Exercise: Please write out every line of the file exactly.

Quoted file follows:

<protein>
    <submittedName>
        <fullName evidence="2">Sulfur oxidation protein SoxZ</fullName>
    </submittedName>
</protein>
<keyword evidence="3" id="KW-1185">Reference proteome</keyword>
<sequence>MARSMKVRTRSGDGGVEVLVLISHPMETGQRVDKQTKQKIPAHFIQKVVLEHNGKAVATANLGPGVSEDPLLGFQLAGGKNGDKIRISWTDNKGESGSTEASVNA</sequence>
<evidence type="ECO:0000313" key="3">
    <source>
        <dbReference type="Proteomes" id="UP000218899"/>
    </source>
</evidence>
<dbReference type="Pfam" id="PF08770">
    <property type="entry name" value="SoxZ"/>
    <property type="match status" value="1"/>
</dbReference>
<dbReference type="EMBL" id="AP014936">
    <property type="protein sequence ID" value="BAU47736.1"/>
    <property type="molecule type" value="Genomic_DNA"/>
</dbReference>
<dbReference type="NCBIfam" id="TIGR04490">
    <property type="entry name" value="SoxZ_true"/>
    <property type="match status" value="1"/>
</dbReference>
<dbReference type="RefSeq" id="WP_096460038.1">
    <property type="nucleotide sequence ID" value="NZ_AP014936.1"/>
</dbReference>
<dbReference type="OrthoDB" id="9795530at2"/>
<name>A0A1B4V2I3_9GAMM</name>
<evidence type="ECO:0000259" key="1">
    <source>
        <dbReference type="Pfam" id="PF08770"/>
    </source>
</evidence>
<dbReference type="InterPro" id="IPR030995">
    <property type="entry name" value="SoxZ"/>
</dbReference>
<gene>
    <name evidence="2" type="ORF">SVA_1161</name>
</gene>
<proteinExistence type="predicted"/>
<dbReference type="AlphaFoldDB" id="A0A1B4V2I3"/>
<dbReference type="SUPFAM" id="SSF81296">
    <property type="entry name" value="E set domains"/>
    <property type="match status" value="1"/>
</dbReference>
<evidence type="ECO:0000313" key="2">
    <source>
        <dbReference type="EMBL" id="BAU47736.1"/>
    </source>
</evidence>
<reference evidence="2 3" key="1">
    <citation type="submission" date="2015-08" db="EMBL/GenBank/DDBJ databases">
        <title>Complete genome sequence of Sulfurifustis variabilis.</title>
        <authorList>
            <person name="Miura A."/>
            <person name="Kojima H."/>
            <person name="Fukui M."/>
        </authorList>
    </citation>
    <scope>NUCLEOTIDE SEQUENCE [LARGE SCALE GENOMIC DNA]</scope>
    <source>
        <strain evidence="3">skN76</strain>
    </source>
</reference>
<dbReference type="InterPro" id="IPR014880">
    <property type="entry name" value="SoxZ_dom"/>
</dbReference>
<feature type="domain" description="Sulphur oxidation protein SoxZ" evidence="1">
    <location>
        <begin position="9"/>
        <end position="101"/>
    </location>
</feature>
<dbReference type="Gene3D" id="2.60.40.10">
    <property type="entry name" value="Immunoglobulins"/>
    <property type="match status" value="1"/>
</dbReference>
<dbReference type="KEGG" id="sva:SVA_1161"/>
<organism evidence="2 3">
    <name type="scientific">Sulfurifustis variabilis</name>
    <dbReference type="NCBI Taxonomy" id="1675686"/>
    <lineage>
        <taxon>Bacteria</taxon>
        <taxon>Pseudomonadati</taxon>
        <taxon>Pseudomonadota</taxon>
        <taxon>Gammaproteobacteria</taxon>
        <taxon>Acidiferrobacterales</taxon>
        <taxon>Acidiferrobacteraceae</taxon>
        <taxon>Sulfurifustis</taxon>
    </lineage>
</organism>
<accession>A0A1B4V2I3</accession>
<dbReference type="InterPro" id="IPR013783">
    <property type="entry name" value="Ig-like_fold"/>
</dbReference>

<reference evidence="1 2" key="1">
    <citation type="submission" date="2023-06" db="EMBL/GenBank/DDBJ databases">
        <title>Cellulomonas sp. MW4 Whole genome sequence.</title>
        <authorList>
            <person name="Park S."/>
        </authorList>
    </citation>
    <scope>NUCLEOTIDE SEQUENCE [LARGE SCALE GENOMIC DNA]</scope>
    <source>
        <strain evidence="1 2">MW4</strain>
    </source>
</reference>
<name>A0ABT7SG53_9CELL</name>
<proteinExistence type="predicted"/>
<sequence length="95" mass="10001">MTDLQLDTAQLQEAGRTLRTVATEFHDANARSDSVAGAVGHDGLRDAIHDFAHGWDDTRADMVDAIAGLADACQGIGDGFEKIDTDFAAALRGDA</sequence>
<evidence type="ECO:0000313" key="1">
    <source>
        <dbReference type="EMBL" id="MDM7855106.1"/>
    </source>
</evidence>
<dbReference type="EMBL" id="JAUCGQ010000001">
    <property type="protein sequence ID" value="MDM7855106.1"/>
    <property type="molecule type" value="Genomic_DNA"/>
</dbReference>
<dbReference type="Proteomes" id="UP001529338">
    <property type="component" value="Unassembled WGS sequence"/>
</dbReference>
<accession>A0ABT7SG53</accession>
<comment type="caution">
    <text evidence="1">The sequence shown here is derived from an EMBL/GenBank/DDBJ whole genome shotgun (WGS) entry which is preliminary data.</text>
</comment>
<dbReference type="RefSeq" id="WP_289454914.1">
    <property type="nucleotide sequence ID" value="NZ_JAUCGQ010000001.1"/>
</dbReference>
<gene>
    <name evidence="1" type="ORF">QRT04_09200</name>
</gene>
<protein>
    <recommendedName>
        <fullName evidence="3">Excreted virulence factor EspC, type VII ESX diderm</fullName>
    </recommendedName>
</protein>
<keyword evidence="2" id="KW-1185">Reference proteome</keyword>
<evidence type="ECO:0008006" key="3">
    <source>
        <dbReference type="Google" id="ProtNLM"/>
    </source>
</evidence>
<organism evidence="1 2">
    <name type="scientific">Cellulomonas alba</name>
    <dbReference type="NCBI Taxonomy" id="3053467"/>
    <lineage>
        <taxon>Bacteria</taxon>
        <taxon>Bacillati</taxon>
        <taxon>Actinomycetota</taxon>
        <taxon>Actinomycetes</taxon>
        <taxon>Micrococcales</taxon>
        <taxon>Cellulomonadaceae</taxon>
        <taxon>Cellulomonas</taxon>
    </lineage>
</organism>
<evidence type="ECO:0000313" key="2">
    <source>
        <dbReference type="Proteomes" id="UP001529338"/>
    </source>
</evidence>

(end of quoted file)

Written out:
<protein>
    <submittedName>
        <fullName evidence="2">Sulfur oxidation protein SoxZ</fullName>
    </submittedName>
</protein>
<keyword evidence="3" id="KW-1185">Reference proteome</keyword>
<sequence>MARSMKVRTRSGDGGVEVLVLISHPMETGQRVDKQTKQKIPAHFIQKVVLEHNGKAVATANLGPGVSEDPLLGFQLAGGKNGDKIRISWTDNKGESGSTEASVNA</sequence>
<evidence type="ECO:0000313" key="3">
    <source>
        <dbReference type="Proteomes" id="UP000218899"/>
    </source>
</evidence>
<dbReference type="Pfam" id="PF08770">
    <property type="entry name" value="SoxZ"/>
    <property type="match status" value="1"/>
</dbReference>
<dbReference type="EMBL" id="AP014936">
    <property type="protein sequence ID" value="BAU47736.1"/>
    <property type="molecule type" value="Genomic_DNA"/>
</dbReference>
<dbReference type="NCBIfam" id="TIGR04490">
    <property type="entry name" value="SoxZ_true"/>
    <property type="match status" value="1"/>
</dbReference>
<dbReference type="RefSeq" id="WP_096460038.1">
    <property type="nucleotide sequence ID" value="NZ_AP014936.1"/>
</dbReference>
<dbReference type="OrthoDB" id="9795530at2"/>
<name>A0A1B4V2I3_9GAMM</name>
<evidence type="ECO:0000259" key="1">
    <source>
        <dbReference type="Pfam" id="PF08770"/>
    </source>
</evidence>
<dbReference type="InterPro" id="IPR030995">
    <property type="entry name" value="SoxZ"/>
</dbReference>
<gene>
    <name evidence="2" type="ORF">SVA_1161</name>
</gene>
<proteinExistence type="predicted"/>
<dbReference type="AlphaFoldDB" id="A0A1B4V2I3"/>
<dbReference type="SUPFAM" id="SSF81296">
    <property type="entry name" value="E set domains"/>
    <property type="match status" value="1"/>
</dbReference>
<evidence type="ECO:0000313" key="2">
    <source>
        <dbReference type="EMBL" id="BAU47736.1"/>
    </source>
</evidence>
<reference evidence="2 3" key="1">
    <citation type="submission" date="2015-08" db="EMBL/GenBank/DDBJ databases">
        <title>Complete genome sequence of Sulfurifustis variabilis.</title>
        <authorList>
            <person name="Miura A."/>
            <person name="Kojima H."/>
            <person name="Fukui M."/>
        </authorList>
    </citation>
    <scope>NUCLEOTIDE SEQUENCE [LARGE SCALE GENOMIC DNA]</scope>
    <source>
        <strain evidence="3">skN76</strain>
    </source>
</reference>
<dbReference type="InterPro" id="IPR014880">
    <property type="entry name" value="SoxZ_dom"/>
</dbReference>
<feature type="domain" description="Sulphur oxidation protein SoxZ" evidence="1">
    <location>
        <begin position="9"/>
        <end position="101"/>
    </location>
</feature>
<dbReference type="Gene3D" id="2.60.40.10">
    <property type="entry name" value="Immunoglobulins"/>
    <property type="match status" value="1"/>
</dbReference>
<dbReference type="KEGG" id="sva:SVA_1161"/>
<organism evidence="2 3">
    <name type="scientific">Sulfurifustis variabilis</name>
    <dbReference type="NCBI Taxonomy" id="1675686"/>
    <lineage>
        <taxon>Bacteria</taxon>
        <taxon>Pseudomonadati</taxon>
        <taxon>Pseudomonadota</taxon>
        <taxon>Gammaproteobacteria</taxon>
        <taxon>Acidiferrobacterales</taxon>
        <taxon>Acidiferrobacteraceae</taxon>
        <taxon>Sulfurifustis</taxon>
    </lineage>
</organism>
<accession>A0A1B4V2I3</accession>
<dbReference type="InterPro" id="IPR013783">
    <property type="entry name" value="Ig-like_fold"/>
</dbReference>

<reference evidence="1 2" key="1">
    <citation type="submission" date="2023-06" db="EMBL/GenBank/DDBJ databases">
        <title>Cellulomonas sp. MW4 Whole genome sequence.</title>
        <authorList>
            <person name="Park S."/>
        </authorList>
    </citation>
    <scope>NUCLEOTIDE SEQUENCE [LARGE SCALE GENOMIC DNA]</scope>
    <source>
        <strain evidence="1 2">MW4</strain>
    </source>
</reference>
<name>A0ABT7SG53_9CELL</name>
<proteinExistence type="predicted"/>
<sequence length="95" mass="10001">MTDLQLDTAQLQEAGRTLRTVATEFHDANARSDSVAGAVGHDGLRDAIHDFAHGWDDTRADMVDAIAGLADACQGIGDGFEKIDTDFAAALRGDA</sequence>
<evidence type="ECO:0000313" key="1">
    <source>
        <dbReference type="EMBL" id="MDM7855106.1"/>
    </source>
</evidence>
<dbReference type="EMBL" id="JAUCGQ010000001">
    <property type="protein sequence ID" value="MDM7855106.1"/>
    <property type="molecule type" value="Genomic_DNA"/>
</dbReference>
<dbReference type="Proteomes" id="UP001529338">
    <property type="component" value="Unassembled WGS sequence"/>
</dbReference>
<accession>A0ABT7SG53</accession>
<comment type="caution">
    <text evidence="1">The sequence shown here is derived from an EMBL/GenBank/DDBJ whole genome shotgun (WGS) entry which is preliminary data.</text>
</comment>
<dbReference type="RefSeq" id="WP_289454914.1">
    <property type="nucleotide sequence ID" value="NZ_JAUCGQ010000001.1"/>
</dbReference>
<gene>
    <name evidence="1" type="ORF">QRT04_09200</name>
</gene>
<protein>
    <recommendedName>
        <fullName evidence="3">Excreted virulence factor EspC, type VII ESX diderm</fullName>
    </recommendedName>
</protein>
<keyword evidence="2" id="KW-1185">Reference proteome</keyword>
<evidence type="ECO:0008006" key="3">
    <source>
        <dbReference type="Google" id="ProtNLM"/>
    </source>
</evidence>
<organism evidence="1 2">
    <name type="scientific">Cellulomonas alba</name>
    <dbReference type="NCBI Taxonomy" id="3053467"/>
    <lineage>
        <taxon>Bacteria</taxon>
        <taxon>Bacillati</taxon>
        <taxon>Actinomycetota</taxon>
        <taxon>Actinomycetes</taxon>
        <taxon>Micrococcales</taxon>
        <taxon>Cellulomonadaceae</taxon>
        <taxon>Cellulomonas</taxon>
    </lineage>
</organism>
<evidence type="ECO:0000313" key="2">
    <source>
        <dbReference type="Proteomes" id="UP001529338"/>
    </source>
</evidence>